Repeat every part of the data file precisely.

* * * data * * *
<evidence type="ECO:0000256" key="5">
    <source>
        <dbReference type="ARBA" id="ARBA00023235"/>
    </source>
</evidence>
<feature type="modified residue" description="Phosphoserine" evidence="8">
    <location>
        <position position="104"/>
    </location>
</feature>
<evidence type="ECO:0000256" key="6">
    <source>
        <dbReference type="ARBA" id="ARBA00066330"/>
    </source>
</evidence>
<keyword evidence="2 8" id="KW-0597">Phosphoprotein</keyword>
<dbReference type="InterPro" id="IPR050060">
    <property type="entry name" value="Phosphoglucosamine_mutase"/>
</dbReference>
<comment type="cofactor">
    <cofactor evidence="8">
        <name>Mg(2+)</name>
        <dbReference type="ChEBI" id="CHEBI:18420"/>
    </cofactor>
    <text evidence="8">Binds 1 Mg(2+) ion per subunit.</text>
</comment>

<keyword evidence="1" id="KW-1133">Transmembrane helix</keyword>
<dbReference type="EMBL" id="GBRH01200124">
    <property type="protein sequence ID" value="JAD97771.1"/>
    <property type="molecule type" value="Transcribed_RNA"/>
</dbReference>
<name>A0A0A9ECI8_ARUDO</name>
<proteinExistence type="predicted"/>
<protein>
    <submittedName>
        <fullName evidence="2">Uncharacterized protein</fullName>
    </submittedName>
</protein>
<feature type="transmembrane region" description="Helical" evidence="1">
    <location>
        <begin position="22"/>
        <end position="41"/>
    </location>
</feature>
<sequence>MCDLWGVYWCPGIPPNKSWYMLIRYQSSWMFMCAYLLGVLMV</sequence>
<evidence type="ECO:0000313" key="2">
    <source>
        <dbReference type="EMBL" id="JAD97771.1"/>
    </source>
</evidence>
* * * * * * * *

<evidence type="ECO:0000256" key="5">
    <source>
        <dbReference type="ARBA" id="ARBA00023235"/>
    </source>
</evidence>
<feature type="modified residue" description="Phosphoserine" evidence="8">
    <location>
        <position position="104"/>
    </location>
</feature>
<evidence type="ECO:0000256" key="6">
    <source>
        <dbReference type="ARBA" id="ARBA00066330"/>
    </source>
</evidence>
<keyword evidence="2 8" id="KW-0597">Phosphoprotein</keyword>
<dbReference type="InterPro" id="IPR050060">
    <property type="entry name" value="Phosphoglucosamine_mutase"/>
</dbReference>
<comment type="cofactor">
    <cofactor evidence="8">
        <name>Mg(2+)</name>
        <dbReference type="ChEBI" id="CHEBI:18420"/>
    </cofactor>
    <text evidence="8">Binds 1 Mg(2+) ion per subunit.</text>
</comment>

<keyword evidence="1" id="KW-1133">Transmembrane helix</keyword>
<dbReference type="EMBL" id="GBRH01200124">
    <property type="protein sequence ID" value="JAD97771.1"/>
    <property type="molecule type" value="Transcribed_RNA"/>
</dbReference>
<name>A0A0A9ECI8_ARUDO</name>
<proteinExistence type="predicted"/>
<protein>
    <submittedName>
        <fullName evidence="2">Uncharacterized protein</fullName>
    </submittedName>
</protein>
<feature type="transmembrane region" description="Helical" evidence="1">
    <location>
        <begin position="22"/>
        <end position="41"/>
    </location>
</feature>
<sequence>MCDLWGVYWCPGIPPNKSWYMLIRYQSSWMFMCAYLLGVLMV</sequence>
<evidence type="ECO:0000313" key="2">
    <source>
        <dbReference type="EMBL" id="JAD97771.1"/>
    </source>
</evidence>